Marriage and motherhood have taken their toll on Ani DiFranco’s productivity, it seems. Whereas at one time, the folk singer from Buffalo, New York was releasing an album a year, DiFranco’s 17th album comes a full three and a half years after her last, Red Letter Year.
Her talent certainly hasn’t been diminished though. A couple of bars into opening track Life Boat, and it’s like she’s never been away. Her style has gradually evolved from the urgent, staccato style of old, and much of ¿Which Side Are You On? has a gentle, wistful quality to it.
That’s not to say that DiFranco’s anger or social conscience has lessened any. Indeed, on the title track, a reworking of the old folk standard, she sounds more incendiary than she has done in years. Backed by Pete Seegar, the man who popularised the song, she reworks the lyrics to mention stolen elections, New Orleans, Reaganomics – basically all the DiFranco pet peeves in one song. It’s no wonder she sounds so impassioned singing it.
Elsewhere, there’s the usual startlingly articulate musings on matters both personal and political. The aforementioned Life Boat is nicely self-deprecating, with talk of DiFranco’s “tired old face…red scabby hands” and even the revelation that “you can smell me coming, from halfway down the street”.
The general atmosphere is calm and restrained – the old days of the furious, blistering bursts of guitar riffs are sadly long gone now, but they’ve been replaced by a more reflective, finger-picking style. It’s a style that suits her down to the ground however, and her lyrics remain strikingly sharp, especially on political and social issues.
Amendment is a strident call for a women’s right to an abortion to put in the statute book, with the simple but powerful couplet of “If you don’t like abortion, don’t have an abortion. Teach your children how they can avoid them, but don’t treat all women like they are your children”.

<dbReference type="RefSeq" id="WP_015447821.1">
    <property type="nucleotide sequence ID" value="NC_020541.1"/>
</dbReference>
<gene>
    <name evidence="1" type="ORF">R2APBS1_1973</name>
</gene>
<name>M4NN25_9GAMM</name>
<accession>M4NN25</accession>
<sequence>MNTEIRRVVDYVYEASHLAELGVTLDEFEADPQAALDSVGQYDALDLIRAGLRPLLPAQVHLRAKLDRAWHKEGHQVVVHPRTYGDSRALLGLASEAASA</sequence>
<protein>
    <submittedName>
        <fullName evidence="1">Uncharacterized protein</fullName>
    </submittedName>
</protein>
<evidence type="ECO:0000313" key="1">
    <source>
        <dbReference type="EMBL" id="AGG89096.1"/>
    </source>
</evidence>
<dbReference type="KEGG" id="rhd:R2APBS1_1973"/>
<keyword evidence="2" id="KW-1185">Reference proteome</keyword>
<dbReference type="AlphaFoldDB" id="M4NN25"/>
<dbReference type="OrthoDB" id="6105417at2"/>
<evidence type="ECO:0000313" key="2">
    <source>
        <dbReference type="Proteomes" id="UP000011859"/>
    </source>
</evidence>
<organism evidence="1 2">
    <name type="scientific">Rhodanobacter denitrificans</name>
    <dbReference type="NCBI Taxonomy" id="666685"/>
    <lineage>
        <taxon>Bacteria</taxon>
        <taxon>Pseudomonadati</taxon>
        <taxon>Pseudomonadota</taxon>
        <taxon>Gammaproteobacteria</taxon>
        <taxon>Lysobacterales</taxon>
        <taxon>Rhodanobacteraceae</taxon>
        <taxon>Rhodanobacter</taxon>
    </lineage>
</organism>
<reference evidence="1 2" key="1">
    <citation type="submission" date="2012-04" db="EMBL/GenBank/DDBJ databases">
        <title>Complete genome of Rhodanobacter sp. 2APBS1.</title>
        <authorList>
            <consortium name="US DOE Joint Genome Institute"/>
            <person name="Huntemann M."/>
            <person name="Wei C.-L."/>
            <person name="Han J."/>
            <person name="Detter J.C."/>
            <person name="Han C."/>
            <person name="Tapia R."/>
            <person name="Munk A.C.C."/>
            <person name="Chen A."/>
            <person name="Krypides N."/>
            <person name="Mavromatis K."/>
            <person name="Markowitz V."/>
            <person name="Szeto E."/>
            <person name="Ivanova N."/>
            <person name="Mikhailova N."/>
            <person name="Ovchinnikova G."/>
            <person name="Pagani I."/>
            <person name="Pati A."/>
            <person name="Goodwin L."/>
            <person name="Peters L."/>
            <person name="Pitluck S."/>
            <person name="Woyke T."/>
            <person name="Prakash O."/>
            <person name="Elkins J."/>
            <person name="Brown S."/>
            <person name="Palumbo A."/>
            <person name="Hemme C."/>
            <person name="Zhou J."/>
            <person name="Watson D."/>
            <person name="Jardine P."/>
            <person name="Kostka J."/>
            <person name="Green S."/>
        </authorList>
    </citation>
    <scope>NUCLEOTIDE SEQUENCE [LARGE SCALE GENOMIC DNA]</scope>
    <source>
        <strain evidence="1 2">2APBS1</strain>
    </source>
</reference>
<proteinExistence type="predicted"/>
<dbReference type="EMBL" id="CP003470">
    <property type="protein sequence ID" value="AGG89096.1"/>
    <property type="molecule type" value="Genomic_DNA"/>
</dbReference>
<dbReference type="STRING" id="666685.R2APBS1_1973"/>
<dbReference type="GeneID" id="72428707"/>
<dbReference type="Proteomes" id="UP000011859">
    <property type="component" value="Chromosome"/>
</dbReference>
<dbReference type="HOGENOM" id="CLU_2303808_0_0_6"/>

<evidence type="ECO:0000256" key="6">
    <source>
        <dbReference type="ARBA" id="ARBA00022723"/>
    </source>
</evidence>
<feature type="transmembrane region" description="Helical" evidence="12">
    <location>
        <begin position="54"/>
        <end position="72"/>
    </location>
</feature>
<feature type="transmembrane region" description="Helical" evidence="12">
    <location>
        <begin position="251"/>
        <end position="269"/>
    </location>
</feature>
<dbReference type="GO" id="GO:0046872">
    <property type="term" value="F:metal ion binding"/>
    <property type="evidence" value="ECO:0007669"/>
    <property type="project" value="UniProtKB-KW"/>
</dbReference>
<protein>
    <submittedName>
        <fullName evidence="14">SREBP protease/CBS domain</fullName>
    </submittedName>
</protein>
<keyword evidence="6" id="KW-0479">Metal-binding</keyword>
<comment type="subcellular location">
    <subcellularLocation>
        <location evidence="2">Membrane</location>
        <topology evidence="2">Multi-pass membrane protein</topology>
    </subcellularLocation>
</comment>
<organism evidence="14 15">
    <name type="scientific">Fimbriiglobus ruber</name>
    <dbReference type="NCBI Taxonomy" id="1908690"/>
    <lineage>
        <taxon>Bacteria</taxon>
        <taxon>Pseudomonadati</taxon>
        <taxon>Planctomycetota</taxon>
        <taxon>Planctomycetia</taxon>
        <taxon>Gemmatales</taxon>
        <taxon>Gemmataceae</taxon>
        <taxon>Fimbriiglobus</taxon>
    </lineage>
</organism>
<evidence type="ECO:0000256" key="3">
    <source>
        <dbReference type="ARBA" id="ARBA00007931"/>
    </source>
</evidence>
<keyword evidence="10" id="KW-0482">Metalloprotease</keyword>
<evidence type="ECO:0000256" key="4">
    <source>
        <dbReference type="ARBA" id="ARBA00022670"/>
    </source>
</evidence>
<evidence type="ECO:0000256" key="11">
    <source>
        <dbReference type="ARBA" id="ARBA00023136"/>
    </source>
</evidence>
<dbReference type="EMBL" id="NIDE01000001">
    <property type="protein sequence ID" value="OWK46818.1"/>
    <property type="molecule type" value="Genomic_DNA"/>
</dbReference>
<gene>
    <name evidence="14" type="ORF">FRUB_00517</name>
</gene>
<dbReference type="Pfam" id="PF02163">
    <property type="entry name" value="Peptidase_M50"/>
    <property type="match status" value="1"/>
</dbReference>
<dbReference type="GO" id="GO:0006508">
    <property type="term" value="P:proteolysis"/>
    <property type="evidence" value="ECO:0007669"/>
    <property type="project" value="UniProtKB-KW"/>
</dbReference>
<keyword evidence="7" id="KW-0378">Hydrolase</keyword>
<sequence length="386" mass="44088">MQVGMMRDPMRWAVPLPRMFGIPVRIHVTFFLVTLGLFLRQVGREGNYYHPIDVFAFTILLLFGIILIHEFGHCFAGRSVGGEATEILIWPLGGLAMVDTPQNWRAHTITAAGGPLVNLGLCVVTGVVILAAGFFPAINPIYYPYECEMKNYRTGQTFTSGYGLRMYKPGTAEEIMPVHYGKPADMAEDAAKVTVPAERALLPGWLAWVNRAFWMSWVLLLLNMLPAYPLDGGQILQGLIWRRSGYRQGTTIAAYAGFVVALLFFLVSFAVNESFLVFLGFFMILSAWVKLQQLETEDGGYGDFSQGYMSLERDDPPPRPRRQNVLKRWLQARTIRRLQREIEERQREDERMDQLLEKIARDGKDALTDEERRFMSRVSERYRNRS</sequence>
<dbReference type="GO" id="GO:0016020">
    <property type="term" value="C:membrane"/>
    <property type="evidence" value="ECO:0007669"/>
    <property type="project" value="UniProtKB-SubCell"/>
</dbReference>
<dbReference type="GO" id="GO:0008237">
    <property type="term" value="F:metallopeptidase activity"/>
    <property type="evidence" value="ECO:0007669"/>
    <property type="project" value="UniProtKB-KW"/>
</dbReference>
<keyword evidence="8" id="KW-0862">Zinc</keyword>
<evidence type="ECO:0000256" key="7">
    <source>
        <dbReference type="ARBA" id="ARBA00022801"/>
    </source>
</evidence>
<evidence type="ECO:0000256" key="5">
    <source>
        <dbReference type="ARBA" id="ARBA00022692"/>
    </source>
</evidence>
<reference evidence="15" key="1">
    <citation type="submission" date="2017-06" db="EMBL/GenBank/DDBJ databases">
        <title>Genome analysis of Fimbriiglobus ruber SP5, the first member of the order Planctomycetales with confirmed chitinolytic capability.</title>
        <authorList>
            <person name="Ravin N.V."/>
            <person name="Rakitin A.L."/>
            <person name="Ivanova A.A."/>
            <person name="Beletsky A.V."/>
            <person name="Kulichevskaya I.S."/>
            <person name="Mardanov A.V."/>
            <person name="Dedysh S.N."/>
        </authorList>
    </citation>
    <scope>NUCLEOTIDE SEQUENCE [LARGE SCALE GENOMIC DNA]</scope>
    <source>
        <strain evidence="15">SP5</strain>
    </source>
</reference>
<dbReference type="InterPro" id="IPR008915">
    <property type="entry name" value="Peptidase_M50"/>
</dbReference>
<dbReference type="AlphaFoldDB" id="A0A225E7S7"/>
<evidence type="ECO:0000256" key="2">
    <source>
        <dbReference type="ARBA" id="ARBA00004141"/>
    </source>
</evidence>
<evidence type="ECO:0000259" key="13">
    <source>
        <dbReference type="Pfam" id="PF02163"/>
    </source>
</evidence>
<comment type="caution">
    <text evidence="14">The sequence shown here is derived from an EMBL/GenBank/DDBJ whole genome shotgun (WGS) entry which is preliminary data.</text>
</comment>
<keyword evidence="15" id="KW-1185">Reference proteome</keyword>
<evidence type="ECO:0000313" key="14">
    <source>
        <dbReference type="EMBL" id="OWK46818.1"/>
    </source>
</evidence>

Elsewhere, J tackles government inaction in the wake of the BP oil spill, which even features a gentle dig at Obama (“I mean the dude could be FDR right now, instead he’s just shifting his weight”) while Promiscuity is a witty and non-judgemental take on sexual appetites. Yet the album’s two big highlights are built on more personal ground.
Hearse is a lovely, heartfelt paean to her husband, full of imagery which threatens to inspire goosebumps such as “I will always be your lover, even after our atoms are dispersed… I will follow you into the next life like a dog chasing after a hearse”. Even better is the beautiful Albacore, perhaps one of the most gorgeous melodies she’s ever written – so gorgeous in fact, you’re willing to overlook the fact that the song rhymes ‘dove’ with ‘love’.
Admittedly, there are a couple of misfires here – If You’re Not errs slightly on cod-psychology with lines like “if you’re not getting happier as you get older, then you’re fucking up” while Mariachi is pleasant, if undemanding and a bit of lightweight filler.
Yet there’s more than enough here to dispel any fears that her seemingly blissful personal life has taken the edge off her work. In the unlikely event you needed any more demonstration of the woman’s talent, this is it.